This week on NOW:
An unlikely group has emerged as a potent political force in discussions about peace in the Middle East: American Evangelical Christians in the United States. Citing Biblical prophecy, these evangelicals call for all of the West Bank to remain in Israeli hands, and oppose any two-state solution. Sometimes called Christian Zionists, they believe that the Second Coming of Jesus will take place in Jerusalem and also oppose any division of the city. Chrisitan Zionists have allied themselves with conservative Israeli politicans and represent a powerful voting bloc for President Bush in the upcoming presidential election. Can he afford to ignore their wishes? NOW travels to Israel to examine the growing influence of these Christian Zionists on the peace process and on the making of American foreign policy in the Middle East.
Civil Rights attorney Connie Rice is known for success in tackling
problems of inequity and exclusion. She is co-director of The
Advancement Project, a public policy and legal action group that
supports organizations working to end community problems and address
racial, class and other opportunity barriers. As a litigator, Rice
filed the landmark case on behalf of low-income bus riders resulting in
a mandate that more than $2 billion be spent to improve the bus system.
"I sue people who don't produce results with our public money," says
Rice, "You cannot take $10 billion of money for the Los Angeles Unified
School District. They can't even tell you what they're doing with it
and the kids are illiterate. No. Unacceptable." She has received more
than 50 major awards for her work in expanding opportunity and advancing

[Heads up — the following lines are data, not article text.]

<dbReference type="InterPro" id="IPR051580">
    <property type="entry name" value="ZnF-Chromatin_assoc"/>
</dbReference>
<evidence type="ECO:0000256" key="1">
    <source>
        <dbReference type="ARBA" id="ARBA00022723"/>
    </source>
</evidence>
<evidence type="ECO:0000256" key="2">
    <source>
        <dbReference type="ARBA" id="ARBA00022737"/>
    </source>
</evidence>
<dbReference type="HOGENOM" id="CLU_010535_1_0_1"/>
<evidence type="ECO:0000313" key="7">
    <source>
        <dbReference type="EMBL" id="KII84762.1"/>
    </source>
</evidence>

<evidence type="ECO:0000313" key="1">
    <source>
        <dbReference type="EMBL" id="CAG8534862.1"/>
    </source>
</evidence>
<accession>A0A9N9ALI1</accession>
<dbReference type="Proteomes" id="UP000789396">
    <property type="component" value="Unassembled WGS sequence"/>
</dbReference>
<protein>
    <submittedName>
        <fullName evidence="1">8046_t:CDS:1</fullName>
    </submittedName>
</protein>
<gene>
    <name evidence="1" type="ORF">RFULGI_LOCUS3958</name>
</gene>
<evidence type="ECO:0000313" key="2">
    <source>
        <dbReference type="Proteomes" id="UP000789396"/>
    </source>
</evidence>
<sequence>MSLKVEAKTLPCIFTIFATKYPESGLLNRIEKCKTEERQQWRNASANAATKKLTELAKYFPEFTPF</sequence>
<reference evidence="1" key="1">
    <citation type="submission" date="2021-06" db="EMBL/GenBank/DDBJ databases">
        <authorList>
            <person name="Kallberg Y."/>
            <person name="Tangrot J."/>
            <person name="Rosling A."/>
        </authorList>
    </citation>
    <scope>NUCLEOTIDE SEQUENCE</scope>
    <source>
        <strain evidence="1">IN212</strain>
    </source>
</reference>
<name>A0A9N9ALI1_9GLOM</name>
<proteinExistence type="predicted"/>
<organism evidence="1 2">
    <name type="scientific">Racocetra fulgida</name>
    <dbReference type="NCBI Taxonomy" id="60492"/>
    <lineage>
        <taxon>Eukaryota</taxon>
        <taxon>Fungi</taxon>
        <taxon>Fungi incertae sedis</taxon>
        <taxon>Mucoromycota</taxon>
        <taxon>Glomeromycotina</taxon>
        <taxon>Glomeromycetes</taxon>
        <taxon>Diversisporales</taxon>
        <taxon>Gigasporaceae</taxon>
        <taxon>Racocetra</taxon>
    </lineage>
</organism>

a multi-racial democracy. David Brancaccio sits down with Connie Rice
for a lively, and oftentimes surprising, discussion of her views on the
state of our nation with a focus on economic disparity.
In a few days the interim governing council in Iraq is supposed to
reveal the outlines of a new constitution for the country. America's
Pro-Consul Paul Bremer anticipates it will look, smell, and feel like
our very own Bill of Rights - guaranteeing Freedom of Speech, Assembly,
and Religious belief to all Iraqis. But Muslim clerics who put faith
over democracy don't want Islamic Law to be a basis of the constitution;
they want it to be the main basis of how the country is governed. It is
only four months until June 30, the day President Bush wants to turn the
country over to Iraqis; but with continued killings, suicide bombings,
civilian deaths, and increased tension between Iraqi factions, will the
US be able to safely transfer power back to the Iraqi people? NPR's
Deborah Amos has been covering Iraq for years and reports to Bill Moyers
via satellite from Baghdad.